Visually challenged Ashwini Angadi was felicitated by the UN

In a story of remarkable grit and resolve a visually challenged young woman from Chellagurki village in Bellary made a journey to New York, U.S.A.

Ashwini Angadi, the 23-year-old national facilitator with Young Voices, was among seven young women who were chosen for the United Nations Special Envoy for Global Education’s Gordon Brown Youth Achiever’s Award. The award was given away on July 12 as part of Malala Day celebrations.

Speaking to The Hindu, Ms. Angadi said that she was born with the impairment. Her family, though despondent at first, supported her and admitted her to the Ramana Maharishi School for the Blind. She stayed at the hostel in J.P. Nagar and stood first in her school in the SSLC examination. She later studied PUC at the NMKRV College for Women and B.A. at the Maharani’s College of Arts and Commerce.

“It was difficult for me to adjust to the environment at both NMKRV and Maharani’s. There was little scope for me to study individually. I asked for computer systems with special software. But due to a shortage of funds, it was not possible for the college to provide it. The lecturers, however, were very helpful. This year, Maharani’s College has procured computers for visually challenged students,” she said.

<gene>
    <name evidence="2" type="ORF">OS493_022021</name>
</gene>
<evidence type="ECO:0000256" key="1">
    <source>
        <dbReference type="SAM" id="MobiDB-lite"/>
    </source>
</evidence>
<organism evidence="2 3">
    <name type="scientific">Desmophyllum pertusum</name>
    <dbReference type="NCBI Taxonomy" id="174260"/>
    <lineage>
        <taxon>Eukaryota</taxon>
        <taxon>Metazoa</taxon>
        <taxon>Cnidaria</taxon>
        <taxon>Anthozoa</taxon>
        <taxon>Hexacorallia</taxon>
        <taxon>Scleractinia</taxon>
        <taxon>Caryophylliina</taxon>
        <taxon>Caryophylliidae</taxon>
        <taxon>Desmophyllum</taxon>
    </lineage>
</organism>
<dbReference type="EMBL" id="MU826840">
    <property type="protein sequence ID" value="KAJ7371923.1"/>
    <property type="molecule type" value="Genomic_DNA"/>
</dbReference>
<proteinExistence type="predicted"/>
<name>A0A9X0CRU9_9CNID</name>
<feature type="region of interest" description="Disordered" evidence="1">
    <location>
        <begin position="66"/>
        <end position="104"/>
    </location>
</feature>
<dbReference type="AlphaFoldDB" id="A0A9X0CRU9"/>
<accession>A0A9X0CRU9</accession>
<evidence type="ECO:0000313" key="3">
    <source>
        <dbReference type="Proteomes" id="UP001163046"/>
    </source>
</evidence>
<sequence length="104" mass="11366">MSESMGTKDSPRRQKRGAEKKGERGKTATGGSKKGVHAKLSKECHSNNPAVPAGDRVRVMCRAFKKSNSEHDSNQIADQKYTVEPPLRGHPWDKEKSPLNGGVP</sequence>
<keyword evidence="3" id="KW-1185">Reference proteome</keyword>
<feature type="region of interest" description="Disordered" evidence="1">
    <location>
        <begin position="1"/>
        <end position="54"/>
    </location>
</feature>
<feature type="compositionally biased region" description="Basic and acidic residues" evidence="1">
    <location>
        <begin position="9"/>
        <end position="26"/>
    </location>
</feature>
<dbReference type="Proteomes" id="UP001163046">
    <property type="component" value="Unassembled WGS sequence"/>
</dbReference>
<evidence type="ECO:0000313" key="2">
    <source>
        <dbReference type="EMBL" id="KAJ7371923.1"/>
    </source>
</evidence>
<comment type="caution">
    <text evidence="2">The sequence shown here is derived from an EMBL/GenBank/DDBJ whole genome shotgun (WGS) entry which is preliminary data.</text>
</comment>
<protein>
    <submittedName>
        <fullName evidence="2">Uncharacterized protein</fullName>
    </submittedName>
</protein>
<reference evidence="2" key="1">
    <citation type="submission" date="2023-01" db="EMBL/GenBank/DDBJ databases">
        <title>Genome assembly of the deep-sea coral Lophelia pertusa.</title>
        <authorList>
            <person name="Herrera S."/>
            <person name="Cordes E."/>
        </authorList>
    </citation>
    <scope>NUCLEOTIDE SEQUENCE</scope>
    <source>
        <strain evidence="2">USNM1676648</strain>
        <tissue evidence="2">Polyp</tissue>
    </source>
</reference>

Soon after graduating, she started working with Young Voices, a project by the UK-based Leonard Cheshire Disability. Ms. Angadi said her work involved helping the disabled fight for rights enshrined in the U.N. Convention on the Rights of Persons with Disabilities.

About how she was chosen for the award, she said she least expected it. “I was only asked to submit my speech. My speech was about my life experiences. It came as a surprise when I was informed that I was going to get the award.”

Ms. Angadi shared the dais at the U.N. with Malala Yousafzai, the Pakistani education activist who was shot at by the Taliban, former U.K. Prime Minister Gordon Brown and Ban Ki-Moon, UN’s Secretary-General. “I did not think much of my life until I received the award. I just tried to do my best in all my endeavours. It felt good when Malala came up to me later and said I was an inspiration to young girls around the world.”

“We did not expect her to win the award. We are now relieved and confident that she has the wherewithal to stand on her own feet.” her parents Prakash and Vedavathy Angadi said. Mr. Angadi runs a travel company.